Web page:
Sitting beside a fire is one of my favorite pastimes. The full sensory experience offers so many aspects of comfort: the sensation of being warm and cozy, the abstract performance of the flames dancing, the crackling sound of the wood changing form, the taste of herbal tea or a craft libation I’m likely sipping on, and of course the aroma! Each of these elements brings me closer to a place of peace and contentment.
One enjoyable element that I began incorporating in my summer campfires was the burning of herbs and resins to enliven the smell of the fire. I was pleasantly surprised at how much of a distinct aroma I was able to create. I thought about bringing this practice into my home fireplace, but I was performing this action in a way that was a bit cruder than would be wise indoors (though throwing herbal powders into the flames definitely made me feel like a fairy, as it combusts in the air in what looks like fairy-dust).
A few months later, I learned from a friend who is a bit of an “outdoor enthusiast” that if you create little beeswax starters, it helps to kindle a fire. The ones that he made were crafted with beeswax and sawdust/small woodchips. I had an ah-ha moment of realizing that I could substitute the wood elements for those lovely, scented herbs I was throwing on my campfires.
These little fire starter bundles are really fun to make and also offered a productive way for me to use up some older herbs and spices in my pantry. And best of all, I can now bring my newly discovered love of creating herbal smokes into my home without the mess.
How to Make Natural Fire Starters
Possible herbs, spices and resins:
Other supplies and ingredients:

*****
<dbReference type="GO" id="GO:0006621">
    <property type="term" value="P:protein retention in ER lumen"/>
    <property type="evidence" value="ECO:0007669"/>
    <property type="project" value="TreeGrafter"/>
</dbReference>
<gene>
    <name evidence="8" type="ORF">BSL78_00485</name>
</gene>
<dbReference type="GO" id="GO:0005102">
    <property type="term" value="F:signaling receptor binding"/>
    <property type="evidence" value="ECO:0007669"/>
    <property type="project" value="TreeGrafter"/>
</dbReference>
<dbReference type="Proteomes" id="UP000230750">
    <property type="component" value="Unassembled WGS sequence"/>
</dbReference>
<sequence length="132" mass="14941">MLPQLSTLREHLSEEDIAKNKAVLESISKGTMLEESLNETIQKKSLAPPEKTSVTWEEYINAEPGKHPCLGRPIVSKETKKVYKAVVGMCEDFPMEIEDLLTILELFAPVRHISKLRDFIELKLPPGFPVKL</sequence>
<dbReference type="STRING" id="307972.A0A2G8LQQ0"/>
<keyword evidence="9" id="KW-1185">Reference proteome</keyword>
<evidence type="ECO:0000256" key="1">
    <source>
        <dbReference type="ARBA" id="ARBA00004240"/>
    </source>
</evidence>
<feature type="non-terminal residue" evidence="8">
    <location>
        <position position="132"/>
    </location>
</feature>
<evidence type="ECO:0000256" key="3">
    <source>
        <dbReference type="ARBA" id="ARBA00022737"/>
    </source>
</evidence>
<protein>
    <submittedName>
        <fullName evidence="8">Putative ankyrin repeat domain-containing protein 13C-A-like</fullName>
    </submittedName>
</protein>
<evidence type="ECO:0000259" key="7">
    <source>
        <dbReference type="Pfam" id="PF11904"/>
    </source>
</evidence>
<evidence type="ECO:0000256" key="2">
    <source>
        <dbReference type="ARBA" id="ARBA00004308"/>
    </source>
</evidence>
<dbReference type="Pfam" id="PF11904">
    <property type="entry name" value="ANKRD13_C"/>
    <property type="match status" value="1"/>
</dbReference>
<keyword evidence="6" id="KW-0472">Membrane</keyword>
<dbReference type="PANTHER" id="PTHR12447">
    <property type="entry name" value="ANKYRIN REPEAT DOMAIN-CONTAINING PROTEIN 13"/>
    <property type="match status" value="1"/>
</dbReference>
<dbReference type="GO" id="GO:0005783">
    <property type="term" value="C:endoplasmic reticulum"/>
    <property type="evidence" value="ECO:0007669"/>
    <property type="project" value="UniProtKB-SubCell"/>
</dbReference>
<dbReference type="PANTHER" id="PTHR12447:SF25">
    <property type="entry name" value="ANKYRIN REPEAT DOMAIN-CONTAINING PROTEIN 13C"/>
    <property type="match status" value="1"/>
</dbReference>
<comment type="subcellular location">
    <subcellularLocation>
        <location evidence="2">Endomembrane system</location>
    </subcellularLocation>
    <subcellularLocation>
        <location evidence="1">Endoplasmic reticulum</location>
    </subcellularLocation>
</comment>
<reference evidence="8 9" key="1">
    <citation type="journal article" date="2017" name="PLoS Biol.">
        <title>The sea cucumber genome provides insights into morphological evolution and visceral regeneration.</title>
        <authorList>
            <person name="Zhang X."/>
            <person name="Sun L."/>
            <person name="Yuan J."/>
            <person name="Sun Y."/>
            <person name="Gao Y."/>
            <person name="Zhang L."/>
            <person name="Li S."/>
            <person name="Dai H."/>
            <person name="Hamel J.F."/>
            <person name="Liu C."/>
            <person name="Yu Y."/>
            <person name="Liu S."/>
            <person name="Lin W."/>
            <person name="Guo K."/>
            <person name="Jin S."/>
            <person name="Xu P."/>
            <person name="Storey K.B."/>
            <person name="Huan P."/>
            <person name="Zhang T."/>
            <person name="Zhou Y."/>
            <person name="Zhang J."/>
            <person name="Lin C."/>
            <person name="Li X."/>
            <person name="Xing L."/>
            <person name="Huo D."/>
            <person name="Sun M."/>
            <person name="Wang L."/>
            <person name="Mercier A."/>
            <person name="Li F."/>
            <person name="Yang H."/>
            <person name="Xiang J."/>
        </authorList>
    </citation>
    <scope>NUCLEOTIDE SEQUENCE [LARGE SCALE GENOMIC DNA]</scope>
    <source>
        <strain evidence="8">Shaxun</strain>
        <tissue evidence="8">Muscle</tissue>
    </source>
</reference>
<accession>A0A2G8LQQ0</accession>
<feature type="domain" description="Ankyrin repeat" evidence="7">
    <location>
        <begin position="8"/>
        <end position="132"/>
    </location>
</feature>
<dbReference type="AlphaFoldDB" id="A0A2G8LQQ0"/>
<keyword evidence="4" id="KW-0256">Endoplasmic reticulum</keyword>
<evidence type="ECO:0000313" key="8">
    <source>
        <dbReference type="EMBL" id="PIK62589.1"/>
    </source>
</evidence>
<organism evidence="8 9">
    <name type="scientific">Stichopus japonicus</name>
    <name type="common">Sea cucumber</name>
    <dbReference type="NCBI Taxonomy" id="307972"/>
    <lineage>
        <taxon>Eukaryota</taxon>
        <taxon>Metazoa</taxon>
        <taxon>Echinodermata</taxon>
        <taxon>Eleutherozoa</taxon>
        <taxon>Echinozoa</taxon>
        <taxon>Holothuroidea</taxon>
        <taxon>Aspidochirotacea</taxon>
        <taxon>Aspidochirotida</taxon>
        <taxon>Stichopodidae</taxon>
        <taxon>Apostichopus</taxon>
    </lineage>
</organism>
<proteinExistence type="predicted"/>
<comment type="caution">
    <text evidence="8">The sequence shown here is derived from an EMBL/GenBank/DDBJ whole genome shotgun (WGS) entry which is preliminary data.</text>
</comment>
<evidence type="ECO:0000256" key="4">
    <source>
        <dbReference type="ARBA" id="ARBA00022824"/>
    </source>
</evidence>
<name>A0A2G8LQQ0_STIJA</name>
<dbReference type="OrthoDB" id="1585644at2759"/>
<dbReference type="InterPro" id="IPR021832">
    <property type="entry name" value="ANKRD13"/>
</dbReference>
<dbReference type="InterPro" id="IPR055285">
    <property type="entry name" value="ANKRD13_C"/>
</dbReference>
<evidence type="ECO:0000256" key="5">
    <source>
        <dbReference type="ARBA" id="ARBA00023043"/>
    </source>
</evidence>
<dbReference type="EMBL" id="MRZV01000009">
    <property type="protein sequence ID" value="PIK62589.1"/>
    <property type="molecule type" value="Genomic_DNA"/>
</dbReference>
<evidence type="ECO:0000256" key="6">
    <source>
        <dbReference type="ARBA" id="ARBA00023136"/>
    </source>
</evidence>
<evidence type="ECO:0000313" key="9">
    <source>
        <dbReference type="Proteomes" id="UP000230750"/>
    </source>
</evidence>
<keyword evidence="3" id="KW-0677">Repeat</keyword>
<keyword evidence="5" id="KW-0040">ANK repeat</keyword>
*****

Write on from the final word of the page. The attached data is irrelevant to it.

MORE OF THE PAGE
- Cupcake Papers
- Beeswax (2 cups of beeswax pastilles or about 230 grams will make about 12 fire starters)
- Candle wick or string—12 pieces cut to about 4 inches
- Parchment paper
- Begin heating beeswax in a double boiler.
- Place cupcake papers in a cupcake pan.
- Fill cupcake liners 1/4 to 1/2 full with herb mixture of choice. (You’ll want to reserve your more beautiful herbs for the topping, so I like to use evergreens, herbal powders, resins and orange peel in the bottom of the liners).
- Once beeswax is melted, dip your wicks to lightly coat with wax and set aside on parchment paper.
- Begin pouring rest of melted wax over the herbs in the cupcake liners until it just covers the material (about 2-3 tablespoons each).
- Using a cinnamon stick or chop stick, push a wick down to the bottom of each cupcake paper OR create a U-shape with the wick and stuff both ends all the way down. You can then snip after drying to create a double-wick for faster burning.
- Add your more decorative ingredients on the top and allow to fully cool.
- Snip your wicks to about 1 inch.
- Pouring three fire starters at a time makes it easy to check on them as they begin to dry. Sometimes the wicks need rebalancing.
- If your mixture dries before you can add your toppings, you can pop the cupcake pan in the oven on the lowest settling to melt the wax.
- Cleaning a beeswax mess is always a common question! The best way is to melt the wax on your utensils or cupcake pan and then wipe away with a disposable rag or paper towel. Then you can wash it with soap and hot water.
- You can fill the cupcake papers all the way if you’d like, but they take much longer to burn and if you’re looking to get your fire going faster, I recommend only filling to the 1/4 or 1/2 mark.
Looking for other herbal crafts for the home?